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In Holiday Guide

Low-cost, heartfelt gifts are just a few dozen folds away.

Good, affordable gifts require thoughtfulness


You don't have to go Scrooge just because you're hurting for cash this holiday season. Instead, make "necessity is the mother of invention" your December mantra and pull together gifts that are inexpensive but personalized.

Start by making a list of everyone you want to give a gift. Next to their name, write their interests or inside jokes between the two of you. Once you have done this for everyone on your list, start at the top and start thinking of thoughtful, affordable ways you can ho-ho-honor these special folks.

For example, you and a friend had a great time earlier this year at a Mexican restaurant. You could give him or her a bag of El Rey lemon chips, a jar of El Rey salsa and an IOU for a margarita at the bar / restaurant where the fun took place. Kapish?

Keeping notes throughout the year is helpful, too. If you notice a friend likes a particular food item, note it. Let's say it's hot sauce. You can put together a collection of hot sauces in a basket for very little dinero. Is your friend a gum chewer? Pick out 10 packs of different packs of gum and toss 'em in a box or bag.

Otherwise, make a large batch of cookies and divide them into tins for a tasty, from-the-heart gift. But give a little thought to the recipe and consider making a more unique type of -- or a twist on -- the usual cookie. How about sugar cookies, but instead of using classic Christmassy cutters, use Halloween skulls decorated in reds and greens? How about a big batch of simple star-shaped cookies?

Rosettes -- crunchy, deep fried, flower-shaped cookies sprinkled with powdered sugar -- are an interesting choice, too. Few people make them and everyone seems to like these Norwegian classics. You will need special rosette irons, but they are relatively cheap to buy.

And don't underestimate the giving power of a mix CD. Yes, it has been done and done again (and yet again), but it's a great way to sample new or rediscover old music. Plus, it's a gift that reflects your personality, your tastes and your emotions. Some people have a theme for their holiday mixes or they pick songs released exclusively from this year or they just load it up with a bunch of tunes that strike their fancy in the moment.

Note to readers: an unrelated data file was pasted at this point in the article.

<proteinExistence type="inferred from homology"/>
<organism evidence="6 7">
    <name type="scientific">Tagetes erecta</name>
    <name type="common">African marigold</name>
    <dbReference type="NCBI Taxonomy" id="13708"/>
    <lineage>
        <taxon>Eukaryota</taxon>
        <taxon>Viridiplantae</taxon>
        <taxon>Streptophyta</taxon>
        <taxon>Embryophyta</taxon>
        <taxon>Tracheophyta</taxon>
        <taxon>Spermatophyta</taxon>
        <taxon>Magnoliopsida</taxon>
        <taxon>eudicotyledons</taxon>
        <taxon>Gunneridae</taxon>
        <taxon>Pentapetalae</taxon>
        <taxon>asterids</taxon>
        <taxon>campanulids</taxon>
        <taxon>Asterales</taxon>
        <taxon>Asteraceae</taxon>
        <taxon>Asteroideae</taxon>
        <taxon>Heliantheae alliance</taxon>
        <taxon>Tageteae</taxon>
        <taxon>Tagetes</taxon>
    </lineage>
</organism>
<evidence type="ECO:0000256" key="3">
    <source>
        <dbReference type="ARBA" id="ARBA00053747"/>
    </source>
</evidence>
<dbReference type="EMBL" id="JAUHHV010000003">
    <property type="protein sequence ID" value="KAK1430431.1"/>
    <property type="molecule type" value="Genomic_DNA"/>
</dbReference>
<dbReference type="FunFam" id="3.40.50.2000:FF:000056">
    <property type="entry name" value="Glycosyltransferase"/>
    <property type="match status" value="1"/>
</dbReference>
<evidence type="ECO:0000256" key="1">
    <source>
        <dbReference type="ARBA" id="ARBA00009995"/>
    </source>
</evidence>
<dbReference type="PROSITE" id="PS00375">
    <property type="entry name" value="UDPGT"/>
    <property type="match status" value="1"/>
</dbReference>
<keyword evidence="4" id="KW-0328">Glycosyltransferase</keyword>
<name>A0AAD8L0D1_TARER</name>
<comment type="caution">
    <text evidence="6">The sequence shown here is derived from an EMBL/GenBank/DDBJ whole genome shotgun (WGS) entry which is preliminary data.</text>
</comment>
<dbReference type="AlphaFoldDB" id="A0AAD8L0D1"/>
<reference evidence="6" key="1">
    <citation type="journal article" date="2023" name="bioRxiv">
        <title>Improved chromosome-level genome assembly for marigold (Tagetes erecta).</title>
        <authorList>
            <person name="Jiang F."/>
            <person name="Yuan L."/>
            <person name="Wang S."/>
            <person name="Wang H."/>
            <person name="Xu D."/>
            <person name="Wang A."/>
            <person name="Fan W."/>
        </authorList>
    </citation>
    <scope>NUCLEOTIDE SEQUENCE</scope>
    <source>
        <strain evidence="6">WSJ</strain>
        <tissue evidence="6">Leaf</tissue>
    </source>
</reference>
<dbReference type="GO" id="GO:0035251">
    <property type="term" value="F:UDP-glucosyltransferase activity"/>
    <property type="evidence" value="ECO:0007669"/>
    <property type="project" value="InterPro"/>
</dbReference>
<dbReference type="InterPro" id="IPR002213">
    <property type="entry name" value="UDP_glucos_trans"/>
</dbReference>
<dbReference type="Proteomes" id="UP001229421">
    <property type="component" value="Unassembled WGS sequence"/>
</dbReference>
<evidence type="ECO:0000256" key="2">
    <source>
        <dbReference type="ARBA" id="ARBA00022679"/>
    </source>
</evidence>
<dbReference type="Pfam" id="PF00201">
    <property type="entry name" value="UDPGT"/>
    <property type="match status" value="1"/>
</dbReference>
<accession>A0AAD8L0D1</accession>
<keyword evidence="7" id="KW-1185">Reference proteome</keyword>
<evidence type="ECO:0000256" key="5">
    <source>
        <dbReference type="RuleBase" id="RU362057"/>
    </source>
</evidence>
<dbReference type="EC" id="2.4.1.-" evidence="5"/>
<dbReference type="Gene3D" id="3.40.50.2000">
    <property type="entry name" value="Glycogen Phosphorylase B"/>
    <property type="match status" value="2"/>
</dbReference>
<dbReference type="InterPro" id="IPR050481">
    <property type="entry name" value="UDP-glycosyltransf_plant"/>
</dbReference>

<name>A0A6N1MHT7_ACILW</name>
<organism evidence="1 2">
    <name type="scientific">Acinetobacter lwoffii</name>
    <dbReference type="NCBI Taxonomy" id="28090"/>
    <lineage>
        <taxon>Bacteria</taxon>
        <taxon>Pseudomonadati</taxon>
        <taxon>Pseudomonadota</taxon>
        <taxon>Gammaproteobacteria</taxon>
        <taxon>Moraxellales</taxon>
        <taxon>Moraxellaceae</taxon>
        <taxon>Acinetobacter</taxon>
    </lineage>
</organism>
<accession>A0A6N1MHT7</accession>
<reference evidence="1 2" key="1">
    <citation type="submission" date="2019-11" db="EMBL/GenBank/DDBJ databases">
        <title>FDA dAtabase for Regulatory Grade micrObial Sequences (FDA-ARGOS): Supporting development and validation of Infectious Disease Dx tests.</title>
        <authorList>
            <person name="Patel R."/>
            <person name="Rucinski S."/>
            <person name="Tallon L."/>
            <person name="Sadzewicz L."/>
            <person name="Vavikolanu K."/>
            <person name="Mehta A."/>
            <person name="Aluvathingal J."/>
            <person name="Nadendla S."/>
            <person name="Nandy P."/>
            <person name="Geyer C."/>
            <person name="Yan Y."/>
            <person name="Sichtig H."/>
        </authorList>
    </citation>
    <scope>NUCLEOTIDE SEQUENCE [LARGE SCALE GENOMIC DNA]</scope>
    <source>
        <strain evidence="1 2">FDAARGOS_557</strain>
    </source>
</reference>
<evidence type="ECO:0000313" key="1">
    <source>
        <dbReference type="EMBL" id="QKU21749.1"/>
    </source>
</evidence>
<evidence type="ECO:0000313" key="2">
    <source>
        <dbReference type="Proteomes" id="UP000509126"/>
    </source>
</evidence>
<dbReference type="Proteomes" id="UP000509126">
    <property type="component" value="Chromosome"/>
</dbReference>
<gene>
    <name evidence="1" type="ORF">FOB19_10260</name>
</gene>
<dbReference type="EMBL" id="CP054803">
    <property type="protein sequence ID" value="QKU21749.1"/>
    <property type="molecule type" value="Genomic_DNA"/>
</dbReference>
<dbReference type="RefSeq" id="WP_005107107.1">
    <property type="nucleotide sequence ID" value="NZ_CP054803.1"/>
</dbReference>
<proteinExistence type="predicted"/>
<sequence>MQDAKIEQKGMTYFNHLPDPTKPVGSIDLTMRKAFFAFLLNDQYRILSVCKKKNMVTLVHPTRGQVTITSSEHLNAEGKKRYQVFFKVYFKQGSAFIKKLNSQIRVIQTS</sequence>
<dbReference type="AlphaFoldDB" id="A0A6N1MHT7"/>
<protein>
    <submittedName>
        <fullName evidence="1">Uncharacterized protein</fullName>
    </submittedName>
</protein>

On the subject of oldie-but-goodie cheap gifts, don't forget about the good ol' homemade gift certificates or time promise notes. If you have a "real" skill like massage therapy, these gift certificates translate into monetary value, but offering your time has value, too. Offer to babysit your friends kids on a Saturday night or invite him or her over for a meal featuring one of their favorite foods.

Low-dollar gift cards are a nice gesture, too. Five bucks at Alterra or Stone Creek or Anodyne spreads the holiday cheer and is a nice surprise in the wallet when January rolls around and holiday-bloated credit card bills come due. Ora few dollars for a gift card from a bagel shop works, too. Especially if you put it inside a handmade card or folded inside a piece of paper with a personalized message.

If you have the time and the patience, origami lends itself to a slew of low dollar, high value gift options. (YouTube has loads of how-to videos for origamy.) For just a few dollars and a few (hundred) paper folds, you can give cool mobiles (use real sticks), "crane chains," holiday stars, paper flowers, interesting boxes of all sizes and more.

And of course, there are endless handmade gift options, from knitted goodies for the yarn inclined to homemade beer or Bailey's. Usually, making gifts is a more affordable alternative to buying gifts, so considering going crafty. Anyone, yes anyone, can do it.

The bottom line on frugal gift giving is thoughtfulness. When the gift is truly personalized, the amount spent doesn't really matter.

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